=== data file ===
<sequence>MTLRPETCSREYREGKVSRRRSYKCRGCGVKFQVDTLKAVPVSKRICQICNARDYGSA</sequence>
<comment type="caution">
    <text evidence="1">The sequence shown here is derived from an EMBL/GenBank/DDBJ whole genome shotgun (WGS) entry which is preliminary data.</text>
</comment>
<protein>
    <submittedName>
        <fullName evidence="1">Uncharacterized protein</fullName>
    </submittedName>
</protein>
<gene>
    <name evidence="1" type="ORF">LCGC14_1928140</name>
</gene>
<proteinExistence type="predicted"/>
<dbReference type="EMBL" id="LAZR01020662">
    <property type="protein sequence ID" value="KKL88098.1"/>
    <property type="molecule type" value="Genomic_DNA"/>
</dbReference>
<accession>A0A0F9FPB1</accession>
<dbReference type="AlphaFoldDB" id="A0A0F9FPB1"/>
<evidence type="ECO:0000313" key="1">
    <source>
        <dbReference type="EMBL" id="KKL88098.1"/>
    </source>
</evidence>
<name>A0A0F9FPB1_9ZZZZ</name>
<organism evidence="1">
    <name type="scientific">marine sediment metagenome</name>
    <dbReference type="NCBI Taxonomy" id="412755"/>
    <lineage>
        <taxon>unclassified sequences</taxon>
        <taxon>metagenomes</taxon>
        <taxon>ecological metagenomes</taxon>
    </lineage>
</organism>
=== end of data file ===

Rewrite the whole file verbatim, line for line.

<sequence>MTLRPETCSREYREGKVSRRRSYKCRGCGVKFQVDTLKAVPVSKRICQICNARDYGSA</sequence>
<comment type="caution">
    <text evidence="1">The sequence shown here is derived from an EMBL/GenBank/DDBJ whole genome shotgun (WGS) entry which is preliminary data.</text>
</comment>
<protein>
    <submittedName>
        <fullName evidence="1">Uncharacterized protein</fullName>
    </submittedName>
</protein>
<gene>
    <name evidence="1" type="ORF">LCGC14_1928140</name>
</gene>
<proteinExistence type="predicted"/>
<dbReference type="EMBL" id="LAZR01020662">
    <property type="protein sequence ID" value="KKL88098.1"/>
    <property type="molecule type" value="Genomic_DNA"/>
</dbReference>
<accession>A0A0F9FPB1</accession>
<dbReference type="AlphaFoldDB" id="A0A0F9FPB1"/>
<evidence type="ECO:0000313" key="1">
    <source>
        <dbReference type="EMBL" id="KKL88098.1"/>
    </source>
</evidence>
<name>A0A0F9FPB1_9ZZZZ</name>
<organism evidence="1">
    <name type="scientific">marine sediment metagenome</name>
    <dbReference type="NCBI Taxonomy" id="412755"/>
    <lineage>
        <taxon>unclassified sequences</taxon>
        <taxon>metagenomes</taxon>
        <taxon>ecological metagenomes</taxon>
    </lineage>
</organism>